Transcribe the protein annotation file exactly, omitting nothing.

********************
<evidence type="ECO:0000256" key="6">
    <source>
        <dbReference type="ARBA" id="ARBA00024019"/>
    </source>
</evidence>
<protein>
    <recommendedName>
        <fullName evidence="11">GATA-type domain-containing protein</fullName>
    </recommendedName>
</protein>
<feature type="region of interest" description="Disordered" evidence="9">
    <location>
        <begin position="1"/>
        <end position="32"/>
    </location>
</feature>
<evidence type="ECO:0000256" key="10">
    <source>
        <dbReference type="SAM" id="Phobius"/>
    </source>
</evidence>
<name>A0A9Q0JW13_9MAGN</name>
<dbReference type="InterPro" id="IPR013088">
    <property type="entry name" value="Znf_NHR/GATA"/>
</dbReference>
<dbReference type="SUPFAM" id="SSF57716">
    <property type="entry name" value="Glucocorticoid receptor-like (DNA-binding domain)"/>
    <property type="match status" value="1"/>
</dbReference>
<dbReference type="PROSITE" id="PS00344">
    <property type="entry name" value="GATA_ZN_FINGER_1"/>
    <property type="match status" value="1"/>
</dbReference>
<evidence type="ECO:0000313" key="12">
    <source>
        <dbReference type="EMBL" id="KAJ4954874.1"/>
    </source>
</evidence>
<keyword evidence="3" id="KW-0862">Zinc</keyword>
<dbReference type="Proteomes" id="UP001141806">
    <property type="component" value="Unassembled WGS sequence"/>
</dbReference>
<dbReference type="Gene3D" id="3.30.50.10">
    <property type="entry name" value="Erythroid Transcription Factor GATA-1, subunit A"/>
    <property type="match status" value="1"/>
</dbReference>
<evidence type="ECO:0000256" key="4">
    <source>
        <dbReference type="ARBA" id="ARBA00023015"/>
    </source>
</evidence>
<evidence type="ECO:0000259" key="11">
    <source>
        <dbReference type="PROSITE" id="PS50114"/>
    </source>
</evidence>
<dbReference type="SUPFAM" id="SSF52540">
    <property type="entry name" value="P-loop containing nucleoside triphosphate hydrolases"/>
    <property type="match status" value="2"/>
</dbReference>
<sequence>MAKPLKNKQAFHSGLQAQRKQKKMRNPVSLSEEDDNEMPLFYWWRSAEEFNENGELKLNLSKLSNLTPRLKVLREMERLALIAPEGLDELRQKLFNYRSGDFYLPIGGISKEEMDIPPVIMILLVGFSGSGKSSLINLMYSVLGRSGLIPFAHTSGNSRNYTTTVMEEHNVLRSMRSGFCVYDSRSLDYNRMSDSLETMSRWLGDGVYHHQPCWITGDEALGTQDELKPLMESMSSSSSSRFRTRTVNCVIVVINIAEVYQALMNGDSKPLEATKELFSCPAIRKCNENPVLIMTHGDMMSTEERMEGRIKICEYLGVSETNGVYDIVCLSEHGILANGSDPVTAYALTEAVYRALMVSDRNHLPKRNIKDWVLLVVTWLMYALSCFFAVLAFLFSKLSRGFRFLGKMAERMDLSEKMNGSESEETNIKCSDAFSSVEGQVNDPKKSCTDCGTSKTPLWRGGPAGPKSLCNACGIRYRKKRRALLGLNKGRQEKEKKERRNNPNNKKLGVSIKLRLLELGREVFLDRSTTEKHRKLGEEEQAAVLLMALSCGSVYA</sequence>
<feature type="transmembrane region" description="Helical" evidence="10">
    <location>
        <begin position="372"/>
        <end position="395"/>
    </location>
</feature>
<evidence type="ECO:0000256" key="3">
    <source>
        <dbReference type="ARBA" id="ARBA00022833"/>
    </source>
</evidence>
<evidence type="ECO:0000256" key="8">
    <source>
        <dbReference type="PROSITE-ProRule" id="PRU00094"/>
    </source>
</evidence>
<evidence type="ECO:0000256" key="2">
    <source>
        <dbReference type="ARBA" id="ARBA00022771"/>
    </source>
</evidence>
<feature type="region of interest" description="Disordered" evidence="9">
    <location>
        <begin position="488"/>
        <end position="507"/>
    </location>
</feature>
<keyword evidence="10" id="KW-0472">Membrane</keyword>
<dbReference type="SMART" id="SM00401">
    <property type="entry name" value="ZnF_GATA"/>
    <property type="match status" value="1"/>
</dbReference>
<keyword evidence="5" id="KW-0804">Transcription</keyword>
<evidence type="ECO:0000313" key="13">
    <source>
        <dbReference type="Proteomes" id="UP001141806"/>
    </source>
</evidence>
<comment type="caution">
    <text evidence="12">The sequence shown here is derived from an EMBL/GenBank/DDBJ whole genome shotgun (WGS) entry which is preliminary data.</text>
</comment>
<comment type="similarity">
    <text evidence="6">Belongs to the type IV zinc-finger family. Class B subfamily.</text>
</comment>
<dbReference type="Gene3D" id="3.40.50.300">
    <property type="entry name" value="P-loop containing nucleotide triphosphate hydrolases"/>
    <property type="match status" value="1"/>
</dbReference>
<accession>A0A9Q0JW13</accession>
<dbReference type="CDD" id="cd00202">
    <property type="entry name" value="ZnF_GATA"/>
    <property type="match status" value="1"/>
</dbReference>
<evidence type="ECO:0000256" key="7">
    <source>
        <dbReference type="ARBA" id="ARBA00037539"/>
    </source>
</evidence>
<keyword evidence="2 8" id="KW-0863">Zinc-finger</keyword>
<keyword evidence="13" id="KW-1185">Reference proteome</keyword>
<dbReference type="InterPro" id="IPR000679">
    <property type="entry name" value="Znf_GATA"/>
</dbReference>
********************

<evidence type="ECO:0000256" key="6">
    <source>
        <dbReference type="ARBA" id="ARBA00024019"/>
    </source>
</evidence>
<protein>
    <recommendedName>
        <fullName evidence="11">GATA-type domain-containing protein</fullName>
    </recommendedName>
</protein>
<feature type="region of interest" description="Disordered" evidence="9">
    <location>
        <begin position="1"/>
        <end position="32"/>
    </location>
</feature>
<evidence type="ECO:0000256" key="10">
    <source>
        <dbReference type="SAM" id="Phobius"/>
    </source>
</evidence>
<name>A0A9Q0JW13_9MAGN</name>
<dbReference type="InterPro" id="IPR013088">
    <property type="entry name" value="Znf_NHR/GATA"/>
</dbReference>
<dbReference type="SUPFAM" id="SSF57716">
    <property type="entry name" value="Glucocorticoid receptor-like (DNA-binding domain)"/>
    <property type="match status" value="1"/>
</dbReference>
<dbReference type="PROSITE" id="PS00344">
    <property type="entry name" value="GATA_ZN_FINGER_1"/>
    <property type="match status" value="1"/>
</dbReference>
<evidence type="ECO:0000313" key="12">
    <source>
        <dbReference type="EMBL" id="KAJ4954874.1"/>
    </source>
</evidence>
<keyword evidence="3" id="KW-0862">Zinc</keyword>
<dbReference type="Proteomes" id="UP001141806">
    <property type="component" value="Unassembled WGS sequence"/>
</dbReference>
<dbReference type="Gene3D" id="3.30.50.10">
    <property type="entry name" value="Erythroid Transcription Factor GATA-1, subunit A"/>
    <property type="match status" value="1"/>
</dbReference>
<evidence type="ECO:0000256" key="4">
    <source>
        <dbReference type="ARBA" id="ARBA00023015"/>
    </source>
</evidence>
<evidence type="ECO:0000259" key="11">
    <source>
        <dbReference type="PROSITE" id="PS50114"/>
    </source>
</evidence>
<dbReference type="SUPFAM" id="SSF52540">
    <property type="entry name" value="P-loop containing nucleoside triphosphate hydrolases"/>
    <property type="match status" value="2"/>
</dbReference>
<sequence>MAKPLKNKQAFHSGLQAQRKQKKMRNPVSLSEEDDNEMPLFYWWRSAEEFNENGELKLNLSKLSNLTPRLKVLREMERLALIAPEGLDELRQKLFNYRSGDFYLPIGGISKEEMDIPPVIMILLVGFSGSGKSSLINLMYSVLGRSGLIPFAHTSGNSRNYTTTVMEEHNVLRSMRSGFCVYDSRSLDYNRMSDSLETMSRWLGDGVYHHQPCWITGDEALGTQDELKPLMESMSSSSSSRFRTRTVNCVIVVINIAEVYQALMNGDSKPLEATKELFSCPAIRKCNENPVLIMTHGDMMSTEERMEGRIKICEYLGVSETNGVYDIVCLSEHGILANGSDPVTAYALTEAVYRALMVSDRNHLPKRNIKDWVLLVVTWLMYALSCFFAVLAFLFSKLSRGFRFLGKMAERMDLSEKMNGSESEETNIKCSDAFSSVEGQVNDPKKSCTDCGTSKTPLWRGGPAGPKSLCNACGIRYRKKRRALLGLNKGRQEKEKKERRNNPNNKKLGVSIKLRLLELGREVFLDRSTTEKHRKLGEEEQAAVLLMALSCGSVYA</sequence>
<feature type="transmembrane region" description="Helical" evidence="10">
    <location>
        <begin position="372"/>
        <end position="395"/>
    </location>
</feature>
<evidence type="ECO:0000256" key="3">
    <source>
        <dbReference type="ARBA" id="ARBA00022833"/>
    </source>
</evidence>
<evidence type="ECO:0000256" key="8">
    <source>
        <dbReference type="PROSITE-ProRule" id="PRU00094"/>
    </source>
</evidence>
<evidence type="ECO:0000256" key="2">
    <source>
        <dbReference type="ARBA" id="ARBA00022771"/>
    </source>
</evidence>
<feature type="region of interest" description="Disordered" evidence="9">
    <location>
        <begin position="488"/>
        <end position="507"/>
    </location>
</feature>
<keyword evidence="10" id="KW-0472">Membrane</keyword>
<dbReference type="SMART" id="SM00401">
    <property type="entry name" value="ZnF_GATA"/>
    <property type="match status" value="1"/>
</dbReference>
<keyword evidence="5" id="KW-0804">Transcription</keyword>
<evidence type="ECO:0000313" key="13">
    <source>
        <dbReference type="Proteomes" id="UP001141806"/>
    </source>
</evidence>
<comment type="caution">
    <text evidence="12">The sequence shown here is derived from an EMBL/GenBank/DDBJ whole genome shotgun (WGS) entry which is preliminary data.</text>
</comment>
<comment type="similarity">
    <text evidence="6">Belongs to the type IV zinc-finger family. Class B subfamily.</text>
</comment>
<dbReference type="Gene3D" id="3.40.50.300">
    <property type="entry name" value="P-loop containing nucleotide triphosphate hydrolases"/>
    <property type="match status" value="1"/>
</dbReference>
<accession>A0A9Q0JW13</accession>
<dbReference type="CDD" id="cd00202">
    <property type="entry name" value="ZnF_GATA"/>
    <property type="match status" value="1"/>
</dbReference>
<evidence type="ECO:0000256" key="7">
    <source>
        <dbReference type="ARBA" id="ARBA00037539"/>
    </source>
</evidence>
<keyword evidence="2 8" id="KW-0863">Zinc-finger</keyword>
<keyword evidence="13" id="KW-1185">Reference proteome</keyword>
<dbReference type="InterPro" id="IPR000679">
    <property type="entry name" value="Znf_GATA"/>
</dbReference>